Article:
Originally created 09/26/03

Augusta ozone levels improve



For the first time in recent memory, Augusta has logged a perfect score in air quality, finishing out the hot summer months without a single day in which ozone exceeded public health standards.

Still, the Georgia Public Interest Group warned Thursday that the welcome respite is because of wetter, cooler weather - and not the demise of coal-fired power plants and automobiles that helped create the problem.

"This year, all throughout the Southeast, we had a much cooler and wetter summer," said Megan Fitzgerald, PIRG's air program associate. "We believe smog will rise back to dangerous levels as soon as the weather heats up."

Georgia's Environmental Protection Division recorded 66 instances in 2002 in which ozone exceeded federal standards, including seven violations in Augusta. This year, there were 23 instances, with none found in Augusta.

Studies have shown that ozone can cause respiratory ailments and other health problems. New data on ozone-related illnesses have spawned stricter air-quality regulations in recent years.

"Smog triggers asthma attacks and sends hundreds of thousands of Americans to emergency rooms each year," Ms. Fitzgerald said, noting that air pollution is a national problem that reaches far beyond Augusta.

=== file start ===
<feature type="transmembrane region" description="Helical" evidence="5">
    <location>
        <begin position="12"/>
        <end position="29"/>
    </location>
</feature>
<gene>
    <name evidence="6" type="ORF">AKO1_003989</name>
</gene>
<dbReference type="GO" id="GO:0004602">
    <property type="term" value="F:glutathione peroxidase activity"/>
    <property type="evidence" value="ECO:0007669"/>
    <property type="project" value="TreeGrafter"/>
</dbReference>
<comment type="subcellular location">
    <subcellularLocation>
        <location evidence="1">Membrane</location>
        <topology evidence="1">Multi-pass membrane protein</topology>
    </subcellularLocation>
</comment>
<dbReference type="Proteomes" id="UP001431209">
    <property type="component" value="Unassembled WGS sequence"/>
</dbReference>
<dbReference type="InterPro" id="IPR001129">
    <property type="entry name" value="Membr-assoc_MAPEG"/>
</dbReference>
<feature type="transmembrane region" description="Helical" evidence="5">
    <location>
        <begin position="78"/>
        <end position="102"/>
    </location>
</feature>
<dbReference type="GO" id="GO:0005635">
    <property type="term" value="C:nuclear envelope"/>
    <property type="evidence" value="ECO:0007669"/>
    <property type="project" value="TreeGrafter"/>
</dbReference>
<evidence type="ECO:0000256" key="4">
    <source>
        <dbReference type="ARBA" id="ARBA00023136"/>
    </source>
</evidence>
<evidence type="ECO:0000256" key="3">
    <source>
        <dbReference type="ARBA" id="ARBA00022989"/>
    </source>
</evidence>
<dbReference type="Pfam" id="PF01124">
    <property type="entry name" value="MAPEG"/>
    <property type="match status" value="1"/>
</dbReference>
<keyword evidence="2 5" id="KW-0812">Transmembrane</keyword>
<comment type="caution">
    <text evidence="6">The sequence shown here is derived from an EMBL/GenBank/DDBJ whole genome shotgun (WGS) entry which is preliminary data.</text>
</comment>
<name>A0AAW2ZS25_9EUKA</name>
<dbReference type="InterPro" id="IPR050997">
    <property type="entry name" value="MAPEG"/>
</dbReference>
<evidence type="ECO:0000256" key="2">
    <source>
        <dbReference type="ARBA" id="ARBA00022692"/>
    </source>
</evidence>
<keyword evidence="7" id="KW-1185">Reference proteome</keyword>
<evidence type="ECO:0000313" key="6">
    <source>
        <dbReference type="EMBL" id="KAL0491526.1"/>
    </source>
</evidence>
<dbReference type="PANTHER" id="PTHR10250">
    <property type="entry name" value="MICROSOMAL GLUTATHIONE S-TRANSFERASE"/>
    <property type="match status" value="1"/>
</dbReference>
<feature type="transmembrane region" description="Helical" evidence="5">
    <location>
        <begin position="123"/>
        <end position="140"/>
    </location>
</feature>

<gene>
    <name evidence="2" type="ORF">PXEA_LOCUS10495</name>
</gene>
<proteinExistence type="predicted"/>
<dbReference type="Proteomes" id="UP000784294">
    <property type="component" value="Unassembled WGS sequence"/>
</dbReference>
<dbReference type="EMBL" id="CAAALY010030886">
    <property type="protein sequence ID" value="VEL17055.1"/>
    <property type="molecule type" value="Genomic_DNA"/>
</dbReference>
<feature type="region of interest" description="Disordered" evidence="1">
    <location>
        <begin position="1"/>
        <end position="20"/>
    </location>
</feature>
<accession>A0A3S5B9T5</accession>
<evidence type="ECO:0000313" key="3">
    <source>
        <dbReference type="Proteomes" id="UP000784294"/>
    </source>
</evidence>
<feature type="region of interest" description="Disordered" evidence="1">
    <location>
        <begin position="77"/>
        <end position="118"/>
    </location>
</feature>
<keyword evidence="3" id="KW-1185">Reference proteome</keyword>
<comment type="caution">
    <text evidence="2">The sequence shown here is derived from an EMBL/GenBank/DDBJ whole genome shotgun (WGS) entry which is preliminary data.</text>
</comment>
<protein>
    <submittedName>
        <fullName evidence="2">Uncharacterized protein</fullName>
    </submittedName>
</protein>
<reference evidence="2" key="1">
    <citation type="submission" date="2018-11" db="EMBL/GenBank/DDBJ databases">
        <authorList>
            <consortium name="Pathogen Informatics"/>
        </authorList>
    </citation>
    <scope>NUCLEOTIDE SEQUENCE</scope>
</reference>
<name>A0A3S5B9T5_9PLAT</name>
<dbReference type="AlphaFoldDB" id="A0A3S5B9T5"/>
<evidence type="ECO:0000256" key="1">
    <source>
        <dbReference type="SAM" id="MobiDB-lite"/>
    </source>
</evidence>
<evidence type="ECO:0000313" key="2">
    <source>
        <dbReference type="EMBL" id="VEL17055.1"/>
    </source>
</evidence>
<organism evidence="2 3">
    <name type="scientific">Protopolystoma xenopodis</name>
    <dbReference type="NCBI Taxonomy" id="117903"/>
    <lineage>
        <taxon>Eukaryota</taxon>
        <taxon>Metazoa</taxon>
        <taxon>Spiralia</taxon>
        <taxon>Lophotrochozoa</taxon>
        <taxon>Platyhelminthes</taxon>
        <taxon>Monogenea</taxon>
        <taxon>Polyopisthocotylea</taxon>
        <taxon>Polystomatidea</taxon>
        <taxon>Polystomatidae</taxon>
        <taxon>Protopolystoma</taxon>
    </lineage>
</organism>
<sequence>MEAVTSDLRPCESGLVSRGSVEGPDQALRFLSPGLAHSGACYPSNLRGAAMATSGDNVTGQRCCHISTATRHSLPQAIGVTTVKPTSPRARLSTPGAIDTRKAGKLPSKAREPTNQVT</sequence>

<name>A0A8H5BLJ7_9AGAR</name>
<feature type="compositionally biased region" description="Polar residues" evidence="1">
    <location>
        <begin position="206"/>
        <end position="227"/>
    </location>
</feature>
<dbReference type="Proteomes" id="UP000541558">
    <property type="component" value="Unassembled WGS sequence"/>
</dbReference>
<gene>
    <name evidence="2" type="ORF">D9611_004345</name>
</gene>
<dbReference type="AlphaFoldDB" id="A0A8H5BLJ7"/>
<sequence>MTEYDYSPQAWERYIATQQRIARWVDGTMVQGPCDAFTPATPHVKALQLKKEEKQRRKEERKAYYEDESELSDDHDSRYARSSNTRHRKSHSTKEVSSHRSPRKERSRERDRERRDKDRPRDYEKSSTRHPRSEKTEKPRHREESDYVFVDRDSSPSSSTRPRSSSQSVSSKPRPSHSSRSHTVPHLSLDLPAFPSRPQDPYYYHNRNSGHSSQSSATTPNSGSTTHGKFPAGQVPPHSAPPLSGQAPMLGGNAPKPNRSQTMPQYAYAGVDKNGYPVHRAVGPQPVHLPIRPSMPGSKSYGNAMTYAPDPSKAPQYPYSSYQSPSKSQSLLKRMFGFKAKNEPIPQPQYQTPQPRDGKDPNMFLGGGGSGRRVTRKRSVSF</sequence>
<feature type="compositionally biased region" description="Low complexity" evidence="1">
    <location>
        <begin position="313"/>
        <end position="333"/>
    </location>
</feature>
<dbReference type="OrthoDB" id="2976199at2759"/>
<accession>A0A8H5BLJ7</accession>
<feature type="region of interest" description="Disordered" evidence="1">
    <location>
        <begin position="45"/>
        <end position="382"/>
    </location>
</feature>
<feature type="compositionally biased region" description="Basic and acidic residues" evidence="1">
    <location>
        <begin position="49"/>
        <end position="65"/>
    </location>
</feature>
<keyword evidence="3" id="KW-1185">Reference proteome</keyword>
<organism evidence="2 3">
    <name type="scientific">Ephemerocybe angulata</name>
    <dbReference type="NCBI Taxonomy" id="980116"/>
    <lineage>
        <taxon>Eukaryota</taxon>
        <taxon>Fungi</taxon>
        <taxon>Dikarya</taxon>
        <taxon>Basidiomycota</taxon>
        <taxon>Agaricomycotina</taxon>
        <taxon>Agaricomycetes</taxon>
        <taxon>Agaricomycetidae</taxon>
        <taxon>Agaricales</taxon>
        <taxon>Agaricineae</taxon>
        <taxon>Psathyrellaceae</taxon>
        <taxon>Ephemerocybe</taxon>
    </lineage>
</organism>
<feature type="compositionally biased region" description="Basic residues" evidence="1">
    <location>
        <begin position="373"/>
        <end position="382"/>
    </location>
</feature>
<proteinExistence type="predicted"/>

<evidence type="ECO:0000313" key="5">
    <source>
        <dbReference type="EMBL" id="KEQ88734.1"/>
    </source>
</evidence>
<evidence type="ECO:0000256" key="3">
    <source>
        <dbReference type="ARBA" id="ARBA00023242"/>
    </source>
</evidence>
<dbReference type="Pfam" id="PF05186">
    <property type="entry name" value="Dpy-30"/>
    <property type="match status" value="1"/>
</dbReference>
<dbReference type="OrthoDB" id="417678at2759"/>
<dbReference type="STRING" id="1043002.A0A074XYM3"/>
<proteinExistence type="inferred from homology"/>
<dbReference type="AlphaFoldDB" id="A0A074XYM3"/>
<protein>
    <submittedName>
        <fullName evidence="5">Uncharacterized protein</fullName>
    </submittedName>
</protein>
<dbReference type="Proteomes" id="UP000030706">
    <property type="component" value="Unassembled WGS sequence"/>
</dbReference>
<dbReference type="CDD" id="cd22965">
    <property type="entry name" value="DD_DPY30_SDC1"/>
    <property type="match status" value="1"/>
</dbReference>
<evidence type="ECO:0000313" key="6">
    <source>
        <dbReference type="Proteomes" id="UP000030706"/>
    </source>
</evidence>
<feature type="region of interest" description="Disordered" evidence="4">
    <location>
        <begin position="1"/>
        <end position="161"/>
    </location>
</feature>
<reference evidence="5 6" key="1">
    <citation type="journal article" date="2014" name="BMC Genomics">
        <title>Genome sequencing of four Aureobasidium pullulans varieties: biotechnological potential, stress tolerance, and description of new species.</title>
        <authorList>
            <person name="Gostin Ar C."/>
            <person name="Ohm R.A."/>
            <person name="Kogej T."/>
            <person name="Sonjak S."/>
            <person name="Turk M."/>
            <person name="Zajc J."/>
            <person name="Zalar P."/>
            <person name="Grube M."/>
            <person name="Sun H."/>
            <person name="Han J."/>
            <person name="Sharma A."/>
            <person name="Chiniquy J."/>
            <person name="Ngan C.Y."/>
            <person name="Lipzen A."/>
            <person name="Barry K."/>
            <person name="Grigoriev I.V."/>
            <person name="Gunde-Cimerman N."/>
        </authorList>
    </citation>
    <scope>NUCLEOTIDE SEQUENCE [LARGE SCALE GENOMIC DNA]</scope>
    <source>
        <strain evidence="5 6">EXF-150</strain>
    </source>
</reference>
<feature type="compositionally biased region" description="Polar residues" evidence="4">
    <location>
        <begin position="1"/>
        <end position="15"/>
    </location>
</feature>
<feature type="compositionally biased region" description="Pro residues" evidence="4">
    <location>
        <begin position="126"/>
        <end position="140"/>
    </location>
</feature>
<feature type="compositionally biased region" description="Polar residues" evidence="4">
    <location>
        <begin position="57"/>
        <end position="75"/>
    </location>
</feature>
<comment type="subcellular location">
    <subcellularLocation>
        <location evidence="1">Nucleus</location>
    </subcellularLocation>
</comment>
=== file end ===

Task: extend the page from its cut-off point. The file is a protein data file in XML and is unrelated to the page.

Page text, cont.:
PIRG's annual air-quality study, Danger in the Air, found that 41 states recorded unhealthy air pollution levels in 2002, representing a 150 percent increase over 2001. The study, released Thursday, does not include a national glimpse into 2003 figures.

Smog in Georgia and the South comes mostly from automobile exhaust and industrial emissions dominated by coal-fired power plants. There are 11 such facilities in Georgia, Ms. Fitzgerald said.

Although 2003 has been a much cleaner year statewide, the factors that create the pollution remain very much in place, she said.

"There are a few smaller, local initiatives for cleaner air," she said. "But overall, a lot of the pollution is still coming from large, dirty cars and coal-fired power plants - and none of those are cleaned up."

AIR QUALITY

Excessive ozone days in Georgia:

YEAR

--2003

2002

--2001

-2000

1999

Augusta

--0

--7

3

--6

-9

Athens

2

-(no data)

Atlanta

--13

38

--20

-46

69

Columbus

--2

--9

11

Macon

-1

--7

6

-17

14

N. Georgia

6

-11

5

-16

11

Savannah

--0

--1

-3

S. Central--1

--1

2

--6

-5

S. Coastal--0

--0

1

--0

-1

TOTALS

-23

-66

--37

101--123

Reach Robert Pavey at (706) 868-1222, ext. 119 or rob.pavey@augustachronicle.com.